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AWEX EMI closes at highest ever level of 2116ac clean/kg

17
Aug '18
Courtesy: Pexels
Courtesy: Pexels
The Australian Wool Exchange (AWEX) Eastern Market Indicator (EMI) improved by a massive 126ac or 6.33 per cent this week to close at the highest ever level of 2116ac clean/kg, the Australian Wool Innovation (AWI) said in its ‘Wool Market’ weekly report for week ending August 17. Wool prices are now over 500ac or 31 per cent higher than last year.

“Before the start of sales, the substantially weaker Australian dollar (AUD) of at times 3.2 per cent against the US Dollar (USD), clearly signalled the market was headed to dearer territory,” AWI said in its report for sale week 7 of the current season. It said that the jump in prices is “simply staggering”.

The EMI when expressed in USD gained significant ground also but nowhere near the extent of the AUD gains. The USD EMI appreciated 59usc or 3.96 per cent to 1539usc clean/kg, falling just 1usc short from matching the record level of 1540usc set back in the first week of June 2018. The year-on-year comparison shows a 20 per cent gain in the USD EMI.

“Fresh business being written at full market price was being openly discussed on show floors pre-sale and compellingly, all three major destinations of China, India and Europe were being mentioned. The ensuing levels though took all participants by surprise as the physical market eventually doubled the most significant of gains that were expected. Competition could only be described as being of a most aggressive nature, but surprisingly there was no perceived evidence of any so called “panic buying” which is usually associated with rises of such magnitude. Buyers appeared to be comfortable purchasing at these levels, and this would seemingly give positive endorsement of the short-term prospects of the wool market,” the weekly report said.

Wool prices have increased from 955ac in August 2012 to 2000ac mark in just six years, due to improved demand. However, lack of global supply is now accentuating that already entrenched increasing value. Further, there has been a 14 per cent shortfall in bales sold to the trade compared to the first four weeks of last season. Indeed, the next three weeks of scheduled sales shows a forecast offering that is 17 per cent less than last year. All this is taken into consideration by buyers.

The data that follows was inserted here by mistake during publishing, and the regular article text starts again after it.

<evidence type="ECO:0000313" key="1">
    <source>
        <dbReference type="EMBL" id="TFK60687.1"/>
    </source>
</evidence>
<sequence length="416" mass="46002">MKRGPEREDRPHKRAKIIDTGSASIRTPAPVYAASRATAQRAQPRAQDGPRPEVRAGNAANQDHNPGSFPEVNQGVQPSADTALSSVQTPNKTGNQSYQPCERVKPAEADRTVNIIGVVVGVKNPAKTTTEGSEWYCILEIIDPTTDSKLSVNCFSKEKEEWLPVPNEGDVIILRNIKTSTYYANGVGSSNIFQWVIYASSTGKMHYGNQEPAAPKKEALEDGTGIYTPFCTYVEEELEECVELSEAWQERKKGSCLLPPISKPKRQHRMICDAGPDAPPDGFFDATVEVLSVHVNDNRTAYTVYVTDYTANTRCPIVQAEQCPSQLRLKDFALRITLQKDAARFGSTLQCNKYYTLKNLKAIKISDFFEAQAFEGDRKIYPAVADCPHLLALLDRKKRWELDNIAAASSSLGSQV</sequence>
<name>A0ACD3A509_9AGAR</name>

Meanwhile, the NSW wool market is producing some surprisingly good quality offerings, despite that state being 100 per cent drought declared. From the Western and south western districts there are some low yielding wools, but underneath the dirt, the wool is of good strength, is even in length, of good colour and the crimp definition is even along the staple. The South Australian clips from above the Goyder’s line is similar in quality but some very low yields are being seen. Below that line some very good quality clips are still available. From all other states, quality is on par with previous seasons as climactic conditions are normal and rain has largely been timely and plentiful.

For auctions next week, just over 29,000 bales would be on offer. Since ‘Wool Week’ is on in Australia, auctions will be held on Tuesday and Wednesday and there will be no sale in Fremantle. (RKS)

Fibre2Fashion News Desk – India


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